I attended the Pega Business Process Symposium today in Melbourne, which had quite an impressive turnout considering it was the inaugural holding in Melbourne. The large turnout – there must have been close to 100 people there – is indicative of the traction that Pega has made in recent times in the Australian market.
Other than the excellent attendees (including myself), the event was well organised, and I liked the fact that it was a morning event, and they hadn’t tried to stretch it out too much. It did have a sales pitch feeling, but I guess that is fair enough considering it was a Pega event. Here is my brief summary of the day:
Luke McCormack was the host and introduced the day, gave some insight into what Pega was doing in Asia Pacific, and re-enforced the Pega ‘Build for Change’ mantra. Following a brief recorded message from the CEO, there were a number of presentations.
Business Transformation through BPM Suites – Setrag Khoshafian. Well Setrag was certainly pumped up for this, and he gave a very (sometimes overly) enthusiastic presentation on the Pega BPMS. As always, I thought a bit more time could be spent on how to establish a BPM approach, rather then focusing on the tools. However, there were some points that resonated around the Pega BPMS offering. In particular the need for a toolset to support delivering agility in change. The promise of reduced cost of change is something that is touted by all the vendors, but reality is often very different to what is being sold. The Pega frameworks and implementation methodology have focussed on this over recent years. Simple things like the Pega versioning and unit testing frameworks really assist in delivering change with more confidence. The project management frameworks are a great example of Pega eating their own dog-food, using PRPC based processes and rules to manage BPMS implementation projects.
And having a single platform with all components included does simplify things. This is not always ideal or even practical, but having real business rules support within the BPMS is powerful and keeps it simple. And lets face it business rules and business process are closely related and aligned.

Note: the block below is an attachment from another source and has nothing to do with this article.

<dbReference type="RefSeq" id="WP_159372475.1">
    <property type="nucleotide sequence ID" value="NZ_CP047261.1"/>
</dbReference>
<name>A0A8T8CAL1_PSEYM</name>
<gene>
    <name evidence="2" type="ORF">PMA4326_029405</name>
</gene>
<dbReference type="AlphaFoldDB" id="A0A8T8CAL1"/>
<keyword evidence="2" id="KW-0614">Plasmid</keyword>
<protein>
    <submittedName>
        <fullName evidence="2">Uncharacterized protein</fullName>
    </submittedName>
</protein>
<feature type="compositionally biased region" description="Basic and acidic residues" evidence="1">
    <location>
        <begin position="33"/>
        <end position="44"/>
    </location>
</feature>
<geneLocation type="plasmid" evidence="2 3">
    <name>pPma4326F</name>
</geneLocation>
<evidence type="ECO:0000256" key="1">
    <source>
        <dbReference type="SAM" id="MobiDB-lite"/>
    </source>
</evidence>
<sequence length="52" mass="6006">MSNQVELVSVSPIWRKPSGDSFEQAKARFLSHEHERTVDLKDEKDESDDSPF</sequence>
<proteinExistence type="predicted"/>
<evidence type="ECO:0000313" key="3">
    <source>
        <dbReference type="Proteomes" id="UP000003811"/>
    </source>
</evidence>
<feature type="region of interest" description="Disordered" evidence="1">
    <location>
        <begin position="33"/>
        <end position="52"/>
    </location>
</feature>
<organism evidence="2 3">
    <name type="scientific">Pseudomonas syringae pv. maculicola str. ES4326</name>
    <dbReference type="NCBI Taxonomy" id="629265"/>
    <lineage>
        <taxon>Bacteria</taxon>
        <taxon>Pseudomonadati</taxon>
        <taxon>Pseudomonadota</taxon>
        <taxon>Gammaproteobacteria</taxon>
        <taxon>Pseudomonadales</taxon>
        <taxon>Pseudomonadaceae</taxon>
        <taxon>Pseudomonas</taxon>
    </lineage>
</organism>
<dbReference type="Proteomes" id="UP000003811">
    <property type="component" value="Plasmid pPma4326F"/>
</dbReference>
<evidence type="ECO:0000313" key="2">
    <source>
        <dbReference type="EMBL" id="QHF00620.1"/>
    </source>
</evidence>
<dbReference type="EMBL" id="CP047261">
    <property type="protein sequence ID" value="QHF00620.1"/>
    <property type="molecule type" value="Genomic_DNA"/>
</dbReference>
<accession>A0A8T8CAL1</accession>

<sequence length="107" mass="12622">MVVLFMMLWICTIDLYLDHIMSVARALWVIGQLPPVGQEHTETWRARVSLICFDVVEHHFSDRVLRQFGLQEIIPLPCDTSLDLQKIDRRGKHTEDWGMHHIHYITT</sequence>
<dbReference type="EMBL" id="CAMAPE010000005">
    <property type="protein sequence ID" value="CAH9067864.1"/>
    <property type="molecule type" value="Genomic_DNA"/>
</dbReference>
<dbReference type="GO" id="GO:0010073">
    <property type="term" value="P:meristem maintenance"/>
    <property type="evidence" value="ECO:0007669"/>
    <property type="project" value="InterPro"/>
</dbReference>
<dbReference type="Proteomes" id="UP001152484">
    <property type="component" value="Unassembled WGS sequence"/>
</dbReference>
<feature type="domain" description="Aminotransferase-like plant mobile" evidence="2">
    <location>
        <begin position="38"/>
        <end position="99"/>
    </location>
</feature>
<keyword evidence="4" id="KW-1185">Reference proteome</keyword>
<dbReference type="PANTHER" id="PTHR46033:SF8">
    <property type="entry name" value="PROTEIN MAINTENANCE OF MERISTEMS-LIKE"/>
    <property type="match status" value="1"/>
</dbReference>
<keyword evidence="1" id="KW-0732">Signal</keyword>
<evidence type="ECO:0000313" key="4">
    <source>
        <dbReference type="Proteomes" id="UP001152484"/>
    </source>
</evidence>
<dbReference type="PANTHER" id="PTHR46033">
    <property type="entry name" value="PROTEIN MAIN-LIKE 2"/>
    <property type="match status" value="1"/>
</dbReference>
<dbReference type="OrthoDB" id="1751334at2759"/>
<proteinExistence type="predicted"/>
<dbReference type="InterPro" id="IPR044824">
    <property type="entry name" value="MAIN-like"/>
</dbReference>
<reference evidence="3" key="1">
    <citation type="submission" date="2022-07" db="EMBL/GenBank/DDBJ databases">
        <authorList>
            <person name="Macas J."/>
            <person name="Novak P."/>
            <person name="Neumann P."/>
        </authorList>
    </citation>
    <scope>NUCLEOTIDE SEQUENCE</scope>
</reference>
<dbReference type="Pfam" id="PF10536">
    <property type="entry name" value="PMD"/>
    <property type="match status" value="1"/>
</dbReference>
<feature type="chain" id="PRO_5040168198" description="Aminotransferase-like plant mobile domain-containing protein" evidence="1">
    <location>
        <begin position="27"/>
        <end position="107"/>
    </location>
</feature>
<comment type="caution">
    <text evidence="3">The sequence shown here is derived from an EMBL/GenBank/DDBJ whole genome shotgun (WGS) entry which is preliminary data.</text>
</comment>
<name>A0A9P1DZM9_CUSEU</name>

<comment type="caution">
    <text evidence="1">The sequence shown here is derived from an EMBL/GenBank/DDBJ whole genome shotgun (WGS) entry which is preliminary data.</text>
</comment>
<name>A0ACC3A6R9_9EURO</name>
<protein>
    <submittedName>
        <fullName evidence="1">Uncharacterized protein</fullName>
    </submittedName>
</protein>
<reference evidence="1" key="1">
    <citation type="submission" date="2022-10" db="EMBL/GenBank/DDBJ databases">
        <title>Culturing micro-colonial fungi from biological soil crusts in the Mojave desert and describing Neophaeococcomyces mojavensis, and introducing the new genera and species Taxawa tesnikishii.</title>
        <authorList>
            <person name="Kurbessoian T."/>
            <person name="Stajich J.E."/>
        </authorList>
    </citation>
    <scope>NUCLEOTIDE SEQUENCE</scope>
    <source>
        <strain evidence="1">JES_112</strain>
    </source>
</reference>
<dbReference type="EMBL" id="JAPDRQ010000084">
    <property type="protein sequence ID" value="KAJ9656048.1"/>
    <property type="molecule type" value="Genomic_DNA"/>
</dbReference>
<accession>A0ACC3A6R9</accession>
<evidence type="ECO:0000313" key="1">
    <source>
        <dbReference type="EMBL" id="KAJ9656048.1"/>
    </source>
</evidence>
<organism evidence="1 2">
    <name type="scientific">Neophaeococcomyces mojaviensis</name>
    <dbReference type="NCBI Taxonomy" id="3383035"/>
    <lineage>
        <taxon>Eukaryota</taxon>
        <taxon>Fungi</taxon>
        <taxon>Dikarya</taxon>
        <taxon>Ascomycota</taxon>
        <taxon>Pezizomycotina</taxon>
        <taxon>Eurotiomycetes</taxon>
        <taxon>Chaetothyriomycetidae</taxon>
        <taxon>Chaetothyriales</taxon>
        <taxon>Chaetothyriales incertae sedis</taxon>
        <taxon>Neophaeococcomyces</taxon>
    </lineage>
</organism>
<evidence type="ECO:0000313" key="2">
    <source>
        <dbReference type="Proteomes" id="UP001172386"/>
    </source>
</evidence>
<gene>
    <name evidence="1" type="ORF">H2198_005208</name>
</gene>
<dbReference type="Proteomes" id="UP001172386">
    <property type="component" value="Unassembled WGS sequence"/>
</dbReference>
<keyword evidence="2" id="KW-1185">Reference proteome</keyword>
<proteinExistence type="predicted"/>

Overall Setrag claims IT productivity increases of between 2 to > 10 greater productivity (greater than OO development) based on some Pega sponsored research. I am not quite sure about the validity of this, not having seen the research, but interesting none the less.
CRM – Rapidly Transform Your Customer Experience – Steve Kraus. The focus is apparently on improving Pega’s business analytics and real-time intelligence. A lot of this presentation was an overview of the Pega CPM modules. Which I do like. The CPM framework is simple, but contains all of the key features of a call-centre focussed CRM. Having a CRM based on the same platform as the processing platfrom used by the back office is something that I like. I may blog about this in the future, and this was also highlighted by Forrester’s William Band in his blog ‘The Top Twelve Customer Management Trends For 2011’ (http://blogs.forrester.com/william_band/10-12-29-the_top_twelve_customer_management_trends_for_2011). Having processes initiated by the front office using the same processes (albeit tailored for the interaction) and platform as the back office keeps it simple, allows for reduction in hand-off points and breakdowns, and allows better insight into the full process. It is not an all singing and dancing CRM, but it does have the features required for the call centre and keep the overall solution simple.
Pega Never Looked so Good – WesFarmers (Mike Efron). I was really looking forward to some insight into the use of the Pega Internet Application Composer. Extending processes to the customer or third-parties self-service channels often hits hurdles with either fit into an overall enterprise architecture or the fit for purpose of ‘generated’ user interfaces (as Mike said for UI design, ‘good enough isn’t’). This normally results in costs or timeframes that erode the original business case or intent of the process improvement opportunity in the first place. However, Mike’s presentation was more focussed on the challenges for bringing a new, white-labelled insurance product into a well established market. This was interesting in itself, but not what I was hoping for. Reading between the lines, I got that Pega worked well for this model as:
- The pega rule inheritance model more easily supports having to white-label in this way. Small differences between user interface, process, and product can be approached in a layered and structure way, without having to re-design or re-write for small differences in the product between brands.
- The Internet Application Composer was able to produce user interface portlets that were suitable for retail consumer consumption, without compromising on the user experience or look and feel.
Unfortunately, I missed the last session of the morning on Pega’s adaptive case management solution. It probably was the session that I would have liked to have seen the most. However, unfortunately, I had to get some processes designed for a client, and sometimes work has to come first.
All in all, it was a worthwhile event to attend. I would have like to have seen more of a focus on continual improvement, and what BPM is really about. But it did give some useful insight into where Pega was, and what their focus is on in the coming periods.